The Deep Blue Sea

Also worth a look, although, to my mind, less successful overall, is Terence Davies’ The Deep Blue Sea, which screened in the prestigious Closing Night Gala slot. Davies revisits the familiar territory of his cherished post-war Britain in this adaptation of Terrence Rattigan’s play. Rachel Weisz puts in a strong performance as Hester Collier, a woman brought to the verge of suicide by her part in a crumbling love triangle. Although most of the drama unfolds in a run-down lodging house, in fetishizing every detail of the period, Davies, aided by Florian Hoffmeister’s cinematography and James Merifield’s standout production design, succeeds in creating a ravishingly beautiful film. With a stripped down script and theatrically styled performances, the film works less well on a dramatic level, and the self-obsessed Hester proves increasingly difficult to sympathize with. For all its qualities, it is hard to escape the conclusion that Davies’ adaptation represents a classic case of style over substance.

We Need to Talk About Kevin

Literary adaptations scored well, with Lynne Ramsay’s well-paced screen version of Lionel Shriver’s million-selling We Need to Talk About Kevin picking up the award for Best Film. John C. Reilly (also seen in Carnage) acquits himself well here, too, and the various actors playing Kevin at different ages form an uncannily convincing succession, but the film really belongs to Tilda Swinton, who excels in the main role. The Descendants, directed by Alexander Payne from a novel Kaui Hart Hemmings, also met with a warm reception. With his wife in a coma after a surfing accident, Matt King (George Clooney) is forced to reconnect with the two daughters for whom he has hitherto found little time. The revelation that his wife had been planning to leave him for another man emphasizes just how disconnected from his family he had become. With his two daughters and the elder’s endearing dufus of a boyfriend Sid (Nick Krause) in tow, he embarks on a journey to track down his wife’s lover and, in the process, is brought closer to the girls while beginning to find a way to let go of the past. Sweet, funny, and moving, Payne’s first feature since Sideways (2004) is unlikely to disappoint.

The Monk (Le moine)

Amongst other notable adaptations screened was Headhunters (Hodejegerne), a vastly entertaining Norwegian black comedy thriller from a novel by Jo Nesbø, in which an art theft goes horribly wrong, with tensely and comically played out consequences. Dominik Moll’s French-language adaptation of Matthew Lewis’ 1796 novel, The Monk (Le moine), also made for intriguing viewing, despite failing to live up to the full potential of its source material. Vincent Cassel plays Ambrosio, a paragon of virtue until beguiled by a newly arrived novice. There are too many staid scenes where the plot is explained through lengthy conversations and, when things finally kick off, the excesses of the novel are rendered with disappointing restraint. Yet the film’s best scenes, which feature the novice encased in a creepy full-head mask that conceals a devastating secret, are dreamlike and fascinating, and remind us why the novel was so beloved of the surrealists. Another canonical English novel, Tess of the D’Urbervilles, has been subjected a far looser adaptation by Michael Winterbottom, who transposes Thomas Hardy’s nineteenth century story to modern India, in Trishna. Although suggesting an interesting parallel between the social changes born of England’s industrial revolution and those taking place in India now, the heavy reliance on improvisation that worked so well in some of the director’s other films yields relatively limp results this time round.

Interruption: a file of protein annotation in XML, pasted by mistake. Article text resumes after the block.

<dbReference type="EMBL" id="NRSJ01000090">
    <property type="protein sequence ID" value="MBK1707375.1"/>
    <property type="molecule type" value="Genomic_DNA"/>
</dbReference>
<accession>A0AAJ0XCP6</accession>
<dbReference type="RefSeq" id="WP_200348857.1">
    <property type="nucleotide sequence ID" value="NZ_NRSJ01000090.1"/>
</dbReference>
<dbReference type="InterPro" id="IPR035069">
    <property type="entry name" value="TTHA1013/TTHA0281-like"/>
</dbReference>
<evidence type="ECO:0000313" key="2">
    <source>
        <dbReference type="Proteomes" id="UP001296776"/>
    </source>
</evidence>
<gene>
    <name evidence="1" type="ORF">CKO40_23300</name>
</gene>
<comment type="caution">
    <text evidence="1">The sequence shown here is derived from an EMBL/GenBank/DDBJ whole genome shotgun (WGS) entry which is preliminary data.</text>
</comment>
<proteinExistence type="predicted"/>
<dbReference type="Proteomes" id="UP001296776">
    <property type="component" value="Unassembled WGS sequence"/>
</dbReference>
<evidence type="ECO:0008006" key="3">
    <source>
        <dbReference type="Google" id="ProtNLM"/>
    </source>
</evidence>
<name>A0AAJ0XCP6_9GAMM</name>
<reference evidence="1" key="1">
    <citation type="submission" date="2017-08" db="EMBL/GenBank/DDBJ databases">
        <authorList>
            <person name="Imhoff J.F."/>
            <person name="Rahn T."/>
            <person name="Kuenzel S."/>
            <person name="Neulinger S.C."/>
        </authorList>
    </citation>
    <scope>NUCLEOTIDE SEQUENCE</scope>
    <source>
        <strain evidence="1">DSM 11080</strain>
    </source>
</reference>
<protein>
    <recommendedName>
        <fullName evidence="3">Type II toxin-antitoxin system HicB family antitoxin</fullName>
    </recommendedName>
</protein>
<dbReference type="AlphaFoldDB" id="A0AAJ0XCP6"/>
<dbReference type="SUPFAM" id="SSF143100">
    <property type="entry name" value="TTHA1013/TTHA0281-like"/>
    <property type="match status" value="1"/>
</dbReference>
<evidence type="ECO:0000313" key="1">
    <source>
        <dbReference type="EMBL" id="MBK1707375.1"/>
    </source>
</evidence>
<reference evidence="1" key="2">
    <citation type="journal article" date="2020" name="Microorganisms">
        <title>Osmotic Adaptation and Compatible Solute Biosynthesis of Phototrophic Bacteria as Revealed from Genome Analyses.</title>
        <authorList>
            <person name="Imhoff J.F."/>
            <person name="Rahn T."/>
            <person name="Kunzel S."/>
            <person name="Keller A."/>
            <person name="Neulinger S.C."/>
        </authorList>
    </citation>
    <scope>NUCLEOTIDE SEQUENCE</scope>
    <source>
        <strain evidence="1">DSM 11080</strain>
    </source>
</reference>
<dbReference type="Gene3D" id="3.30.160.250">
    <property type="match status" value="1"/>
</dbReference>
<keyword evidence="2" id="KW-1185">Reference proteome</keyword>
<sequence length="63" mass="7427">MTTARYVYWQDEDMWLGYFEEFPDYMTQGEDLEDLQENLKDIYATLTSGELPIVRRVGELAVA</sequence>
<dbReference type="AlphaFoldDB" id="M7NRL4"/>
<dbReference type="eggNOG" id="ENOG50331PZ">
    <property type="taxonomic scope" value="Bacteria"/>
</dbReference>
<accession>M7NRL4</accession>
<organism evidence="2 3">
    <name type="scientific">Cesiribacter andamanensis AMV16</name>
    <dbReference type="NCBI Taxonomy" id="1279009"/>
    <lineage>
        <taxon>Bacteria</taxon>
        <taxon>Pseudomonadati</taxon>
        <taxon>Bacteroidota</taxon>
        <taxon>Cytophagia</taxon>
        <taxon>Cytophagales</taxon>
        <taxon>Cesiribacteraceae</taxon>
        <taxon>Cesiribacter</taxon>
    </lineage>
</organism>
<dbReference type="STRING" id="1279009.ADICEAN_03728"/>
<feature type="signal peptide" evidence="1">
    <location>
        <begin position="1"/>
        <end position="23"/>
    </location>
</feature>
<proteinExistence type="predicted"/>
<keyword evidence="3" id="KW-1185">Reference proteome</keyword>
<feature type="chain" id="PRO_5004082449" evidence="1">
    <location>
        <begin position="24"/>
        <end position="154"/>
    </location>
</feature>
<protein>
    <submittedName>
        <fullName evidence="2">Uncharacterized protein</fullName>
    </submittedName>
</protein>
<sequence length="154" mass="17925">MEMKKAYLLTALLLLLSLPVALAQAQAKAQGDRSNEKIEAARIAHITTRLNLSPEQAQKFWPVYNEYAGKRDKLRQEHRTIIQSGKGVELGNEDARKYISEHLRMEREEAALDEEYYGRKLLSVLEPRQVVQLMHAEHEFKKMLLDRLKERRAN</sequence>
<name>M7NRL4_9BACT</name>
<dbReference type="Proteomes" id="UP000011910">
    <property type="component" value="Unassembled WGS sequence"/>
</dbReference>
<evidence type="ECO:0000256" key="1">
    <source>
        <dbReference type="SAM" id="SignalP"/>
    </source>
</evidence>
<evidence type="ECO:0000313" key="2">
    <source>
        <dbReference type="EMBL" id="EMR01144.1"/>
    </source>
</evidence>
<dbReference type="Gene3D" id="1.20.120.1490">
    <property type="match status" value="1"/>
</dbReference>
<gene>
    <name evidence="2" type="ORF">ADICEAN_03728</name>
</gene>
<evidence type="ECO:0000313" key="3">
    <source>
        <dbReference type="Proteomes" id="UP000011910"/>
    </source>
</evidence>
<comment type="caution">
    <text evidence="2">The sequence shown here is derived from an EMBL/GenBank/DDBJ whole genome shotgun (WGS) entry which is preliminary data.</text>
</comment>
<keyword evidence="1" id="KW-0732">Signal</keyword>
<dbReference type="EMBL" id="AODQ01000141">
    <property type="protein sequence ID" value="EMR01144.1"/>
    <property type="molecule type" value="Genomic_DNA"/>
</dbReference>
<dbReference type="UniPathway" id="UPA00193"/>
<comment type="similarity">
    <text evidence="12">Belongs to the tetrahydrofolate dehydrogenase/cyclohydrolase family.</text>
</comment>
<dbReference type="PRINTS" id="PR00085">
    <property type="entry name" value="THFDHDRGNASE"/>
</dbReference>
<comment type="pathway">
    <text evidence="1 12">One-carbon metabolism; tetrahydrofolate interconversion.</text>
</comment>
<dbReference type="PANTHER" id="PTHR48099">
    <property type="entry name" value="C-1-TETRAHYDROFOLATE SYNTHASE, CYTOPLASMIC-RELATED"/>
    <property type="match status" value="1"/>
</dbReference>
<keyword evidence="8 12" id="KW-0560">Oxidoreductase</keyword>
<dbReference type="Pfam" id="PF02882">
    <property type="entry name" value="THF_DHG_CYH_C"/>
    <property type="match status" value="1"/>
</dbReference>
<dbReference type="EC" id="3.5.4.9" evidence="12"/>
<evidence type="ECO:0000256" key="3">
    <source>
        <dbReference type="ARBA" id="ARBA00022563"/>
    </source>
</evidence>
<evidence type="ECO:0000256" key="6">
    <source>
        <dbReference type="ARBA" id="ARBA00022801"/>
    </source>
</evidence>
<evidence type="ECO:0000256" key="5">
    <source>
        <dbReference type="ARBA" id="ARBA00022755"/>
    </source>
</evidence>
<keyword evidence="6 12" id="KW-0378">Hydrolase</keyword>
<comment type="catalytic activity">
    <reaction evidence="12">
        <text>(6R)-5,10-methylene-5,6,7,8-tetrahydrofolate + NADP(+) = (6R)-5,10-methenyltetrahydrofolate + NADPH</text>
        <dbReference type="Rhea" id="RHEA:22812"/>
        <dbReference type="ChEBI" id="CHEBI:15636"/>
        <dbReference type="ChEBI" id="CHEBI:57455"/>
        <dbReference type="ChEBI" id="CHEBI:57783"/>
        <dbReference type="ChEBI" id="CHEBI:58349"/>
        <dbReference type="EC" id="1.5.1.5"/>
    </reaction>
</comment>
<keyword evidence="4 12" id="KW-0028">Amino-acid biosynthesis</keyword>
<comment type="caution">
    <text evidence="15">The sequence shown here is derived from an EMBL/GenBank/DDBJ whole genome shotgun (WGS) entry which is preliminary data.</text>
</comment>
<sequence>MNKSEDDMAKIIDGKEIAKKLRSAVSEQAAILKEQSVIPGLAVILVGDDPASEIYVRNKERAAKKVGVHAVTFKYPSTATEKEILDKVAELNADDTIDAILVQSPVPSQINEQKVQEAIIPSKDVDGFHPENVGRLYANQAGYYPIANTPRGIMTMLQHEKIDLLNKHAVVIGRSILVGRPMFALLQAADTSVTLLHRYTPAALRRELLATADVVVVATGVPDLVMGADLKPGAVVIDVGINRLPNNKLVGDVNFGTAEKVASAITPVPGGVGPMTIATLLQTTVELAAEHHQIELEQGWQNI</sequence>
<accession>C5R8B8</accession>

Sing Your Song

The documentary strand boasted a raft of very strong titles. Although I was disappointed to miss Werner Herzog’s Into the Abyss, which took this year’s Grierson Award, I had the fortune to catch Dreams of a Life (also shortlisted for the award). Inspired by the discovery of the body of 38-year-old Joyce Vincent at her home a full three years after her death, Carol Morley set out to discover more about Vincent and to try to understand how she could have come to be forgotten so completely by family and friends. Raising far more questions than are answered, this haunting film encourages us to reflect on own lives and underscores the fragility of the people and relationships we so often take for granted. While I also failed to catch the acclaimed Black Power Mixtape 1967-1975, based on Swedish news footage of the American civil rights movement, I found a happy consolation prize in Sing Your Song, which charted the career and growing political activism of actor and singer Harry Belafonte before, during, and after this period. A surprise appearance of Belafonte himself for an introduction and post-screening Q&A made for a memorable evening. 1960s America also featured in the very different Magic Trip, based mainly on restored footage by Ken Kesey, in which he, Neal Cassidy, and others made a drug-fuelled coast to coast trip in a psychedelically-decorated bus. A sequence of abstract animation by Imaginary Forces, designed to illustrate Kesey’s first LSD trip, provided an engaging interlude.